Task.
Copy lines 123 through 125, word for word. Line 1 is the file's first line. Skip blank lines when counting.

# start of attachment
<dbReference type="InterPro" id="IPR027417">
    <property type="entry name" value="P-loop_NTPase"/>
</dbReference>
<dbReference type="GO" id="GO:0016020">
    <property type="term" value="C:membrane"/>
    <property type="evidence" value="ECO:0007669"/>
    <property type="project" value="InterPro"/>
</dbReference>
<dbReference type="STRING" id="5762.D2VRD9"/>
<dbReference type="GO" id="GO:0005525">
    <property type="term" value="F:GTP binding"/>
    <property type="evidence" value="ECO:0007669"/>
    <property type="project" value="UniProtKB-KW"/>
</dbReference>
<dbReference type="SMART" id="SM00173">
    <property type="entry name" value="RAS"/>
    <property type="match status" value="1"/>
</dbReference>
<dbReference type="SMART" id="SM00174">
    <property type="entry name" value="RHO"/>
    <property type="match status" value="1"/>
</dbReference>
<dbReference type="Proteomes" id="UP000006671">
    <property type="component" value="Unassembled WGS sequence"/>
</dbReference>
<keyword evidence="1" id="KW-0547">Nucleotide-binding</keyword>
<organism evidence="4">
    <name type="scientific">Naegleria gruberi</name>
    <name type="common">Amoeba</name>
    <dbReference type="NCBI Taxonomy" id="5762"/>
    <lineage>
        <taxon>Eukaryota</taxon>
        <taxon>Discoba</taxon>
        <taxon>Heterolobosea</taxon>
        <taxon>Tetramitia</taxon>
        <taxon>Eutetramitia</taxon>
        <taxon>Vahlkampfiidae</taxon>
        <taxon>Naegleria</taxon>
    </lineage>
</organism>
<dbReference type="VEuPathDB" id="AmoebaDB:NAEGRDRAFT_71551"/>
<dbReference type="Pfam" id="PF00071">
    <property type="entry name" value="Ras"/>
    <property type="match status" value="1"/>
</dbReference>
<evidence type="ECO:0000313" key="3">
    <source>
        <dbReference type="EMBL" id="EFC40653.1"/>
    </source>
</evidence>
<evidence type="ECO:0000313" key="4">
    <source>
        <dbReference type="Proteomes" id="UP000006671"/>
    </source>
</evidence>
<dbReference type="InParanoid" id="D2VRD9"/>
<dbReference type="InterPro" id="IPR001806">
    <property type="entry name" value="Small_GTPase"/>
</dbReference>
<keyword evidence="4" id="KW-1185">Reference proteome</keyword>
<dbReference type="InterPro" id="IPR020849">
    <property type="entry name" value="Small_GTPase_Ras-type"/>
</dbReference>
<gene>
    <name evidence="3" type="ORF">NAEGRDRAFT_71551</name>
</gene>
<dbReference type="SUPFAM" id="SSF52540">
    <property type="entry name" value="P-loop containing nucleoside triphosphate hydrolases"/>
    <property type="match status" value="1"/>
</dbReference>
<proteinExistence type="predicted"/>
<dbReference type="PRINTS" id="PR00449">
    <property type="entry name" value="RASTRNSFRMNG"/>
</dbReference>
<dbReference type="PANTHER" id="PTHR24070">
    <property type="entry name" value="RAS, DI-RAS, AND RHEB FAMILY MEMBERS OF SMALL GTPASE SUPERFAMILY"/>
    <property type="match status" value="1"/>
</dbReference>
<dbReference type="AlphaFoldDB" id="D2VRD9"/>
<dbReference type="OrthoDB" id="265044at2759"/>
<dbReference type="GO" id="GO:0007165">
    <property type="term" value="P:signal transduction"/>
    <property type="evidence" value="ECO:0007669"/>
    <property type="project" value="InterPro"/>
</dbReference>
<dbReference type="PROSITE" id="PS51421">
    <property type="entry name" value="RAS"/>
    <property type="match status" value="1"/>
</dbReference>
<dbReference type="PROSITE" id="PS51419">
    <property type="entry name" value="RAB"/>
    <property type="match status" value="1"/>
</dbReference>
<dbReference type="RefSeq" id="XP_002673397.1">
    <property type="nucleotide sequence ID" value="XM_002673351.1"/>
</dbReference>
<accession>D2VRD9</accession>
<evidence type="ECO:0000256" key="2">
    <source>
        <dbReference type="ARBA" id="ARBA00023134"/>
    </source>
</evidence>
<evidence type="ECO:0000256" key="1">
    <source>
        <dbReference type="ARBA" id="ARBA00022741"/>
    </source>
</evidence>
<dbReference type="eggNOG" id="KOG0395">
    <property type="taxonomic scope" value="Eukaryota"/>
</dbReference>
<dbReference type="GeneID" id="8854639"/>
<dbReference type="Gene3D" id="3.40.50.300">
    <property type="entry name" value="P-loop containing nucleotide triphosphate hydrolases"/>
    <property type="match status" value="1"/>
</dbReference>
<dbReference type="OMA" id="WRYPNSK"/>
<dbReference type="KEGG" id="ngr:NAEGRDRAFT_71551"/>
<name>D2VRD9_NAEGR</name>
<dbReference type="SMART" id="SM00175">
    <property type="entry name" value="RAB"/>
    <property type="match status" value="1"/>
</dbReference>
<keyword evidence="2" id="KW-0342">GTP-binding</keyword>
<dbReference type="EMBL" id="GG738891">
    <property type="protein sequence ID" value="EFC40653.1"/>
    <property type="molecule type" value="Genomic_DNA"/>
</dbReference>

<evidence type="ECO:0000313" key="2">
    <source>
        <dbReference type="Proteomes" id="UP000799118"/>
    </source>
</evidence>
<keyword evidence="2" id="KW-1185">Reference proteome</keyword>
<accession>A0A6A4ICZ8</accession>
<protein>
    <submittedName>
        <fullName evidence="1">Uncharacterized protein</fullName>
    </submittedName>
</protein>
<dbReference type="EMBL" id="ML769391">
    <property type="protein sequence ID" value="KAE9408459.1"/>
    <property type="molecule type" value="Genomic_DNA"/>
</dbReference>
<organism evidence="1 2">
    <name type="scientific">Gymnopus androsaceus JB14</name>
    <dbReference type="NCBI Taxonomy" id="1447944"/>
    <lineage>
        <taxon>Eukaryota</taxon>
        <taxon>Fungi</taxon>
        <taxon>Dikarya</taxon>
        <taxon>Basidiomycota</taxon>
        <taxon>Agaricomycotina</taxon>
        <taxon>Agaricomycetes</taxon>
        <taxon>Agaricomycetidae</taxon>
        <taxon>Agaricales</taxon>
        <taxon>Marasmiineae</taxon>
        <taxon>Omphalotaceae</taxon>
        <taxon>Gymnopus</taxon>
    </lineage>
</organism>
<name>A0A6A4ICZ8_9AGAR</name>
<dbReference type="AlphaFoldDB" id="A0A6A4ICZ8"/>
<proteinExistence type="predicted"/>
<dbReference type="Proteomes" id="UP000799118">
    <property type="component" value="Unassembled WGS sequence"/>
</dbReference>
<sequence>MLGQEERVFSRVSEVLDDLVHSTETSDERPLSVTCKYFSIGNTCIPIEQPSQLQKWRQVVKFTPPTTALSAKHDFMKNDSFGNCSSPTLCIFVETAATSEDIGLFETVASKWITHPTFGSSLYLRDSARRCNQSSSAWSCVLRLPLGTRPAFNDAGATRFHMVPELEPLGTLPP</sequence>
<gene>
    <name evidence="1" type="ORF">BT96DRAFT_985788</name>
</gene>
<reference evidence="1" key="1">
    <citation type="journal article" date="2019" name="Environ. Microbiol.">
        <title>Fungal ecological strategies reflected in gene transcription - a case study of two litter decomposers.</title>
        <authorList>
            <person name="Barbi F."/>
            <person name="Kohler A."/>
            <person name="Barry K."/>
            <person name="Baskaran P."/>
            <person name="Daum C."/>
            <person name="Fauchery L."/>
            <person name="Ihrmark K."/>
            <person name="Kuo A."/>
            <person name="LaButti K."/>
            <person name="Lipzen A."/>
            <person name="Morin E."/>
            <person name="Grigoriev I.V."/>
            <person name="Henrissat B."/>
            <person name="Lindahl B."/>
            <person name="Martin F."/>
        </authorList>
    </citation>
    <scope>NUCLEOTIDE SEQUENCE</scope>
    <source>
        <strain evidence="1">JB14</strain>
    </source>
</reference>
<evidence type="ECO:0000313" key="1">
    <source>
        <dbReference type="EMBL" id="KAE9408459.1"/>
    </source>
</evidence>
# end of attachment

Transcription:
<keyword evidence="2" id="KW-0342">GTP-binding</keyword>
<dbReference type="EMBL" id="GG738891">
    <property type="protein sequence ID" value="EFC40653.1"/>